Bethlehem’s Shepherds Field: history, architecture, art, & worship
In the Boaz fields (which are mentioned in Ruth 3) sits a small suburb of Bethlehem called Beit-Sahur. This village is traditionally recognized as the location of the field where an angel informed the shepherds that Jesus Christ was born.
The writings of St. Jerome (347-420 A.D.) indicate that the place known as the Shepherds Field – where the shepherds kept watch on that holy night when Christ was born – had already been located and venerated by the 4th Century. St. Jerome referred to this site as Migdal Eder (the tower of the flock). Archeologists have discovered the remains of a tower in Beit-Sahur, and evidence of the area’s use at the time of Christ has also been located in the grottos on the hillside: Herodian ceramics and coins.
“The tradition of the site, which goes back to the time of the Roman Paula, centered on two locations: one is in the care of the Greek Orthodox Church known as Der Er-Ra’wat, and the other is maintained by the Franciscans and known as Der Es-Siar.” [Bethlehem.edu]
Der Es-Siar (Sheepfold) “lies 1 km (0.6 mile) to the north-west of the Church of Er-Ra’wat. It belongs to the Franciscan Fathers and was carefully excavated, revealing a vast monastic agricultural establishment, cisterns and grottos. According to evidence in the field, an early church dating from the 5th century was enlarged in the 6th century, and stones from the octagonal construction of the Basilica of the Nativity were employed in the construction of its apse. The most striking of the remains at Es-Siar is a fine arched cistern in perfect condition. There are also Byzantine remains of mosaic floors, water channels, wine-vats, and the ruins of a group of buildings that suggest a farmstead rather than a specifically monastic establishment.” [Bethlehem.edu]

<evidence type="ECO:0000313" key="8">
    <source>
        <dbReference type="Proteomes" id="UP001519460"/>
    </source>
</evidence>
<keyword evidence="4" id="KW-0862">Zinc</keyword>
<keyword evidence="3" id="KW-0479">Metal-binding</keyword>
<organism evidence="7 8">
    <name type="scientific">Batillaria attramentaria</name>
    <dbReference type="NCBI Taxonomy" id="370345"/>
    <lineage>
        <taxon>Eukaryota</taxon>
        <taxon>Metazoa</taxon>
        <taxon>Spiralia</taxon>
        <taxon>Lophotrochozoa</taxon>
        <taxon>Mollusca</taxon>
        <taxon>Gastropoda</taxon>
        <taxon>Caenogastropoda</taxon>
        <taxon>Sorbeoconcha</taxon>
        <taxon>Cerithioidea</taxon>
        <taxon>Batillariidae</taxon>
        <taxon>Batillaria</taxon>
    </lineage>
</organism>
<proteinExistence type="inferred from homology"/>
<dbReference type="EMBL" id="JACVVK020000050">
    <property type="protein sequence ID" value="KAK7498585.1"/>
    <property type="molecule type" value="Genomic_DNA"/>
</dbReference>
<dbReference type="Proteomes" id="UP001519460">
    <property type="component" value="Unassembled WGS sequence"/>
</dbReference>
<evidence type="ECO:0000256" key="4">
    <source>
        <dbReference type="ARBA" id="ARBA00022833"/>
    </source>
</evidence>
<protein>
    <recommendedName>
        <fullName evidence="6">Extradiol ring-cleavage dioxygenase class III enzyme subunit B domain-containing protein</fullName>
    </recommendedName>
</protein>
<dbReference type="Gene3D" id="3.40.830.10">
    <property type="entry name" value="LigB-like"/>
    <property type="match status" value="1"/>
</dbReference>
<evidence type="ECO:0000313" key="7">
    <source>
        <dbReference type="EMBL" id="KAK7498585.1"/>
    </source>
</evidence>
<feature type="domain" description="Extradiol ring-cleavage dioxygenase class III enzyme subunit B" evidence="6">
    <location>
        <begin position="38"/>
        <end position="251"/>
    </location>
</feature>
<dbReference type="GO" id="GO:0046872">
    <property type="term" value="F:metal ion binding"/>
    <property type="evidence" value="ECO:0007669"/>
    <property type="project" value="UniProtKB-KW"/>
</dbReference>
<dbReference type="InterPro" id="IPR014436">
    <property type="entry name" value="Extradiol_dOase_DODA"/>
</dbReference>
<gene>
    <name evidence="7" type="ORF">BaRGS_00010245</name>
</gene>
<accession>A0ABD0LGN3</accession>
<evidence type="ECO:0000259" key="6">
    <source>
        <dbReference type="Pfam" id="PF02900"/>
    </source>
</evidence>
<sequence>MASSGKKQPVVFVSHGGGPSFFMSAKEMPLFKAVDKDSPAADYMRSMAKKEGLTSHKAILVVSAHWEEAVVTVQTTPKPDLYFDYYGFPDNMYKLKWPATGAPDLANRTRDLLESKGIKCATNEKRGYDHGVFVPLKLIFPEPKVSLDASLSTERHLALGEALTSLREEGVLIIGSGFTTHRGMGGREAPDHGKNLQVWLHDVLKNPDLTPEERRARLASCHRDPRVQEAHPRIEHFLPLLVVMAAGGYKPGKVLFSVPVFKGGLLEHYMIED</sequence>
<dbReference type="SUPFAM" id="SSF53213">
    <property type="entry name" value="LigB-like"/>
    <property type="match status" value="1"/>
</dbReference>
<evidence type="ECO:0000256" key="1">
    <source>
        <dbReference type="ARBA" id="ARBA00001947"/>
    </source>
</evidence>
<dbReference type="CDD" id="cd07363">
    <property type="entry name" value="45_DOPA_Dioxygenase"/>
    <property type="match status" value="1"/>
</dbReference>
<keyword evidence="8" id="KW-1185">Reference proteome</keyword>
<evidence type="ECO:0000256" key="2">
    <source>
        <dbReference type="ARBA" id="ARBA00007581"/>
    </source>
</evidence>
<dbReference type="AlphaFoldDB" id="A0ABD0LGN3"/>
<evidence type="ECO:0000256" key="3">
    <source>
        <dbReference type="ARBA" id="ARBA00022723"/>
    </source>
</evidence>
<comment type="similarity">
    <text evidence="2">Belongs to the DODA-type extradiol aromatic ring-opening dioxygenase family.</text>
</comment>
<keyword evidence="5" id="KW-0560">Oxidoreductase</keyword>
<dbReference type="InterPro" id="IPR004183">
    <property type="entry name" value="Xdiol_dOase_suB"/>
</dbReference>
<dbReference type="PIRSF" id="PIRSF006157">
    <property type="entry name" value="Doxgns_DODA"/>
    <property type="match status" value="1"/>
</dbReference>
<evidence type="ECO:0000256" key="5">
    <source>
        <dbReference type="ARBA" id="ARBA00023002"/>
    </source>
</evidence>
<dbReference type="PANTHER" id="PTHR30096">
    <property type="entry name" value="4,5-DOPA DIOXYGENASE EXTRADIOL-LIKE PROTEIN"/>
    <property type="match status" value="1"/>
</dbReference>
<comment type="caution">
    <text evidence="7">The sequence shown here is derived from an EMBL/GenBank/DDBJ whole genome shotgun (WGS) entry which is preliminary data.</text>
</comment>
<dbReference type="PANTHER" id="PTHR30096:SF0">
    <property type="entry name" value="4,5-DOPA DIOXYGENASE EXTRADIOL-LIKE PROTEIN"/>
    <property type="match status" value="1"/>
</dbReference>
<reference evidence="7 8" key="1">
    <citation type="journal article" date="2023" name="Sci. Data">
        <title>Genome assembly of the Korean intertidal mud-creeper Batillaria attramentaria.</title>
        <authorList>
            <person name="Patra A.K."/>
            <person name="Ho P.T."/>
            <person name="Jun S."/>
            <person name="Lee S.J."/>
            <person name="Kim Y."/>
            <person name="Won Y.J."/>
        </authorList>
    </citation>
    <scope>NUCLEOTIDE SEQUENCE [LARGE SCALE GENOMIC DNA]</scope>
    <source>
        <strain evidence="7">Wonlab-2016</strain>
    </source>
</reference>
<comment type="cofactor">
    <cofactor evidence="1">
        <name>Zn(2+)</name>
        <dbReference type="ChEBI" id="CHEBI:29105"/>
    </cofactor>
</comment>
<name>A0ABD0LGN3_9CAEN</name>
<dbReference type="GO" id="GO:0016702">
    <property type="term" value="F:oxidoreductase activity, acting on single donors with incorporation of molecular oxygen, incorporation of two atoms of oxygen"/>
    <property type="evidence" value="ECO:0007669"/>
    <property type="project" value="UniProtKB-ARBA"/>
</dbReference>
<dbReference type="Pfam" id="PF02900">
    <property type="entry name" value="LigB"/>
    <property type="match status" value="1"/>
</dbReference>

At the time of Christ, shepherds often used caves as shelter. The cave located at The Shepherds Field, which now has an altar for public worship, is “considered as having been inhabited by the Shepherds.” [Bethlehem.edu] The cave has since been enclosed, but the roof of the cave remains blackened from centuries of candlelight and lamps.
A new Church “was erected near the traditional site of the underground Church of the Shepherds,” near the cave. [Bethlehem.edu] “While excavating the foundations for the new church,” excavators uncovered “the ruins of three different churches from the fifth, sixth and seventh centuries. To preserve these precious remains it was decided to build the new church adjacent to, rather than immediately above, the cave.” [Bethlehem.edu]
The Sanctorum Angelorum ad Pastores chapel was designed by Italian architect Antonio Barluzzi in the shape of a traditional nomadic shepherds’ tent. A large angel adorns the front of the chapel, just above the doorway.
The top of the chapel is a dome. The dome was specifically designed to mimic a starry night sky. This starry effect comes into full view when visitors step inside the chapel and gave up into the dome.
Inside the chapel are three large frescoes which tell the shepherds’ story which unfolded on that holy night when Christ was born. In each, light can be seen raining down from the heavens.
In the first fresco, the angels announce to the shepherds that the Christ was born.
In the second fresco, the shepherds visit the newborn King.
In the third fresco, the shepherds celebrate Christ’s birth with jubilee.
Today, thousands flock to The Shepherds Field, the holy site where the angel appeared to the shepherds on the night that our Lord and Savior came into this world in the flesh. In the chapel, it is common to hear God’s word preached and hymns sung aloud in a multitude of languages by visitors from across the globe.
Posted in: Advent, Architecture, Biblical History
Do you permit usage of your photographs for non-profits? I would like to use the picture of Fresco 1 on the front of a bulletin at church, if possible.
Absolutely! Please feel free to use any of our photographs from the Holy Land.